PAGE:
Monthly Archives: November 2010

“Into the eye of the storm”

Thursday Sept. 16 started out as a normal day. I went to work, my sons went to school and my wife had some errands to do. As the day went by the weather was that type my community has all the time, unpredictable. It was warm and cloudy and it would rain for a few minutes at a time, off and on all day. The only thing out of the ordinary was that my wife locked her keys in the car and I couldn’t help her neither could my sons. She had to get her brother to help her. Which it took a while for him to help her and she still needed to finish some errands. That delayed our dinner to a later time, I ended up getting a ride home from work and I decided to walk a couple of blocks home.

As the evening progressed, I was looking at the sky and was thinking how dark and fast moving the clouds were. In all my life, I had never seen clouds that dark or move that fast. I was on the phone with my brother about 5 minutes before the storm hit and I decided I would call him later and go inside. As the wind picked up outside and things started flying by the windows, my wife wanted to try and secure some things outside. I told her not to and close the door. Just as she did, the storm struck and picked our house up and shook it. My wife yelled and jumped at me. Our two dogs were in the house at the time and jumped at me and we were all next to a couch in the living room. The storm lasted about 20 seconds but it was a long 20 seconds of helplessness and fear.

The only thing I could do was hold my wife, our dogs and pray. I prayed and watched complete blackness engulf our home. I prayed and listened to the sound of a freight train go past our home. I prayed and waited on Jesus to come through the storm and take us home. Well, Jesus came, but we did not go home. And our house was ruined. As I began the task of making sure our children were okay (we were in the direct path of the storm and call service was limited at best), I didn’t have time to think about what happened. We have talked with a lot of people about it since then but I haven’t thought about it.

Now as I think about it, I know that my God is awesome and well able to watch over my family and me. And that I may go through the physical and spiritual storms in my life but He will always say peace and be still to the storm on my behalf. I had a lot of people asking what I was going to do right after the storm because we had to get our stuff and move, I was asked a lot of questions and given the offer of a lot of help and so I didn’t have time to be in trauma caused by the storm.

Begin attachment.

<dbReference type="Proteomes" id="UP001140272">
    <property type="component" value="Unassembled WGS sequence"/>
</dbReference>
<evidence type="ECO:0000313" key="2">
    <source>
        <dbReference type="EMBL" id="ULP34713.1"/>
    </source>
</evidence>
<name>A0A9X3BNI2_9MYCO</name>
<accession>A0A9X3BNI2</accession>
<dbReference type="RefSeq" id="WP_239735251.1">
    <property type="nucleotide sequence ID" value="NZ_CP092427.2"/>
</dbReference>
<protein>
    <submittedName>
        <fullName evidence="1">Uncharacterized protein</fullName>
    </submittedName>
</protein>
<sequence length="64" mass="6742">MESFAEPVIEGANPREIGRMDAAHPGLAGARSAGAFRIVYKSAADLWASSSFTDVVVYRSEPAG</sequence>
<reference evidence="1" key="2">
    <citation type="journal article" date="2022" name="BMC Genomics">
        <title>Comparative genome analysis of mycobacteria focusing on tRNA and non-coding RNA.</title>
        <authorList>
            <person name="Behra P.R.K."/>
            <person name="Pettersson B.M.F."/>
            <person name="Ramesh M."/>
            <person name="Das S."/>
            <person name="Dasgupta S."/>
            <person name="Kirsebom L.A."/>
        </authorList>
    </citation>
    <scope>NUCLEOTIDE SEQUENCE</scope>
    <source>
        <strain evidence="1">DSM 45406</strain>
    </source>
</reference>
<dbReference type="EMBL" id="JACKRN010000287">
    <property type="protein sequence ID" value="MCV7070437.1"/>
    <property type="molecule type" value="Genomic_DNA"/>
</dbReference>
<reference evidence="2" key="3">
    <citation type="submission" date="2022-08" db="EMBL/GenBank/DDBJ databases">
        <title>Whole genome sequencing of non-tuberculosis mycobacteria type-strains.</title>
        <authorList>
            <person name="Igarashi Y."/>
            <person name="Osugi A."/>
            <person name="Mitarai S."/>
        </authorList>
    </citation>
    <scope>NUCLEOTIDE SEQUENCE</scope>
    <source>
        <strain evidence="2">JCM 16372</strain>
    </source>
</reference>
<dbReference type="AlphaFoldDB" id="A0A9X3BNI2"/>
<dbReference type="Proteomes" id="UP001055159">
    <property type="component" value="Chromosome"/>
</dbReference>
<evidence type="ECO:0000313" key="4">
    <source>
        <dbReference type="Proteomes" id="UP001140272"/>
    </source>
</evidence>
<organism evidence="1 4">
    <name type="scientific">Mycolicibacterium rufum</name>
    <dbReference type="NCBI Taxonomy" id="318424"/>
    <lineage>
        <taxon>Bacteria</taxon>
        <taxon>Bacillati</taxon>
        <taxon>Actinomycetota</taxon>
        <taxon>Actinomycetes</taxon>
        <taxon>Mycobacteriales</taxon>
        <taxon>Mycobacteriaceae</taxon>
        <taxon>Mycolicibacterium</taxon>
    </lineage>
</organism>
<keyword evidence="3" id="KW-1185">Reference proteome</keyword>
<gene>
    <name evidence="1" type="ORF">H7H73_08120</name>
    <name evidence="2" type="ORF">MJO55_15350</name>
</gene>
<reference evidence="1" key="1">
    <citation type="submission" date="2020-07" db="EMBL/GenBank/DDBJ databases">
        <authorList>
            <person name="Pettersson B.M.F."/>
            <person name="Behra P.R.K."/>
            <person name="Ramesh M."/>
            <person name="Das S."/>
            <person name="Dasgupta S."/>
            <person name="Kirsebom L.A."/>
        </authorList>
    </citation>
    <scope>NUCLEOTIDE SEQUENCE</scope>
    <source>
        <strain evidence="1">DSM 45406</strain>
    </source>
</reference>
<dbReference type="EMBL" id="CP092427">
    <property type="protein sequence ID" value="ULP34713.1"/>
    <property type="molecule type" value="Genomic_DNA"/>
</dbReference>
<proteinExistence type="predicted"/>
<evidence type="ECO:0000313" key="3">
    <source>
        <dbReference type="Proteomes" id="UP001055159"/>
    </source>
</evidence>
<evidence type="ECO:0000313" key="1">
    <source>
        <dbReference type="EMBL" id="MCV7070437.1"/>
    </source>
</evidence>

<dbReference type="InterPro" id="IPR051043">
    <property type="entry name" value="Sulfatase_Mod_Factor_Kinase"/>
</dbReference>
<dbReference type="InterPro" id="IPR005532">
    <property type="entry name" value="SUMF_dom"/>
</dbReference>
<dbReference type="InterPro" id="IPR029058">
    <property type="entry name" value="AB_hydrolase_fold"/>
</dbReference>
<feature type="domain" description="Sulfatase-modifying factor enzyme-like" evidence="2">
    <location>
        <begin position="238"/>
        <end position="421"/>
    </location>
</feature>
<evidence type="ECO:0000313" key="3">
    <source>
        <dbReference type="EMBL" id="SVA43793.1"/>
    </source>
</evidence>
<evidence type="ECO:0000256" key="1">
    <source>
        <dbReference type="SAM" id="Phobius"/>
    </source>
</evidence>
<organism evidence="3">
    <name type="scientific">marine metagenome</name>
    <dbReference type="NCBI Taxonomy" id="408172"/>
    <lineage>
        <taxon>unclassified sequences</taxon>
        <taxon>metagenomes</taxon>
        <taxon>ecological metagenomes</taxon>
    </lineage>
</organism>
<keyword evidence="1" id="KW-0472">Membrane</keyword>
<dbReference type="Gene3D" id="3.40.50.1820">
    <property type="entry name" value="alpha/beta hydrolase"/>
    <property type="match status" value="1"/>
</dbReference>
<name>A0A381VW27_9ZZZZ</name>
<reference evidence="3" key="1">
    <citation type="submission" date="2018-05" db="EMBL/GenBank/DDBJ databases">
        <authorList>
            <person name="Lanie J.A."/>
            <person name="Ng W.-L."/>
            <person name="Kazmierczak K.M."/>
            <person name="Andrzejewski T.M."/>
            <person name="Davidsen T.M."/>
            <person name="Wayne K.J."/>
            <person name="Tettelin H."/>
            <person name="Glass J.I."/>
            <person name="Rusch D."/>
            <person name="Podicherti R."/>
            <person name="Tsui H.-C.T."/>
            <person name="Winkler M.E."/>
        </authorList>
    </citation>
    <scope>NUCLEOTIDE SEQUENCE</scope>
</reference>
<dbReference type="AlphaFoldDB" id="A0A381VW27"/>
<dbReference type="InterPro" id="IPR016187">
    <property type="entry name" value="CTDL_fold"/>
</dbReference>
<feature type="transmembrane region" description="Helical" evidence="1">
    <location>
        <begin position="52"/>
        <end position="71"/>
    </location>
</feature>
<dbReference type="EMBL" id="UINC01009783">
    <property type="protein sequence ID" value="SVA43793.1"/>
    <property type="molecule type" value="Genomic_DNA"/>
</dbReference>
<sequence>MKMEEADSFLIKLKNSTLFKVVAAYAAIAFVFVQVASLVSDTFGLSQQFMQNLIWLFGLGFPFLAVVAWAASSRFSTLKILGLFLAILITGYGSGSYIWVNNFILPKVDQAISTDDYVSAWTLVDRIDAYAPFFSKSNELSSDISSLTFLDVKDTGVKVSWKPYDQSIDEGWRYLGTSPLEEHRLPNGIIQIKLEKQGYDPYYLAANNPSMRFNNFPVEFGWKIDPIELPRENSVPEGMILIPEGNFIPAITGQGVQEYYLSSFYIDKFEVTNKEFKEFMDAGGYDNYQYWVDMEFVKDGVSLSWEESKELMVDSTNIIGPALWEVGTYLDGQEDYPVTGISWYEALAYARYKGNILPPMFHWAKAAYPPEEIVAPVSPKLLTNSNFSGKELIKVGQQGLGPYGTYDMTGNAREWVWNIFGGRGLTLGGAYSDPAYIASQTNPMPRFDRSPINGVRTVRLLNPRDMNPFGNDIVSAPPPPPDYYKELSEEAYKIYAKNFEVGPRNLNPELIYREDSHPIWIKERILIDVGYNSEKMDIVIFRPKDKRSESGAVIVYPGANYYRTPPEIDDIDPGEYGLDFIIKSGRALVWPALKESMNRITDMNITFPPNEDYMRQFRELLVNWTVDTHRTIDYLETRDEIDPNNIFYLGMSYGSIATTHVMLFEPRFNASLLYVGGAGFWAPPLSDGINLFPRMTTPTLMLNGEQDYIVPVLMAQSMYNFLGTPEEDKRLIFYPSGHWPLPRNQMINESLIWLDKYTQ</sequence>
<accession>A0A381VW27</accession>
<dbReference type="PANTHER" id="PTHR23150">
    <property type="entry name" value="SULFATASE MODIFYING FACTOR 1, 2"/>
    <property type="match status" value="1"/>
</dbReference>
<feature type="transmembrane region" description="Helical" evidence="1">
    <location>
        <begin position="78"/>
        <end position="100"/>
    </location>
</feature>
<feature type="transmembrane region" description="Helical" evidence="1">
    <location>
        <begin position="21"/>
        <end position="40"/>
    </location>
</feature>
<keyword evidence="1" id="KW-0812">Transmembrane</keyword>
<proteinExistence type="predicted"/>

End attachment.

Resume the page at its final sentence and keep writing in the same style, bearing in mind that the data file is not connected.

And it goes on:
So here I am, a few weeks later, we found a place to live that is a testimony to God, and we have settled in. We are in the process of getting on with living. This wasn’t the first time we have been homeless or displaced, so I guess we weren’t as shocked as others that lost their homes but the trauma is starting to sink in to my emotions and my physical body.

My coping mechanisms are kicking in, so here I am facing a different kind of storm. But God is good and faithful and I know He will bring me through this storm just as He has time and time again. My main goal that has been refreshed in my mind is to love God, will all my heart, soul and spirit. Love myself as I love God and love my wife, sons, family, friends and strangers as I love myself. There is nothing greater than that.

— Jim Todd

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Filed under Food for thought, Stories and observations

Call to OU students

Athens, Ohio.
What do you make of this place?
Here are some haikus:

What brings people here?
Depends on who you are and
Who you want to be

Was it the beauty?
The rolling hills and brick roads?
The trees and hiking?

Was it the renown
Of Halloween, Palmerfest
Mill, High and Oakfests?

Was it your boyfriend?
High school sweets never apart
(good luck with that one)

Could it be the school?
academics, library
“Harvard on the Hock?”

Think of your hometown.
Think of the landmarks, the streets
The grocery store

Think of your neighbors
Some are old, some have children,
Some are rich, some poor

Some drive, some might walk
Some own, some rent, some couch-surf;
All call that place home.

Athens is home, too
For a few thousand of us
Who live here year-round

We’ve been here for years;
Many for generations
Planted here by blood.

I’m not one of those
I’m a transplant to this place
And I am learning.

At first, the locals
Were invisible to me
In “my college town.”

It was easier
to say that Athens is poor
without knowing it.

Athens has struggles
Not unlike many places
But also unlike.

As I ventured out,
I began to know people
Not census numbers.

As I ventured out,
I began to know troubles
And the ties that bind.

I began to know
Homeless people and addicts
Widows and orphans.

Additionally,
I met the best of myself
And also the worst.

It’s hard to reach out
Into the lives of people
Who have oft been hurt

It’s much easier
To swoop in once, and then go
And not open up.

Please don’t stunt your reach
And therefore limit yourself
Reach into this place.

After all, Athens
May not quite be your hometown
But it is a town.

It is a hometown
It is a place of beauty
A place of culture

A place of people
A place of rich heritage
If not deep pockets.

You are here for now
And will have ties here for years…
Why not go make more?

Please come visit me
And get to know your neighbors
as well as yourself.

— Amanda Carlyle

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Filed under Food for thought, Poetry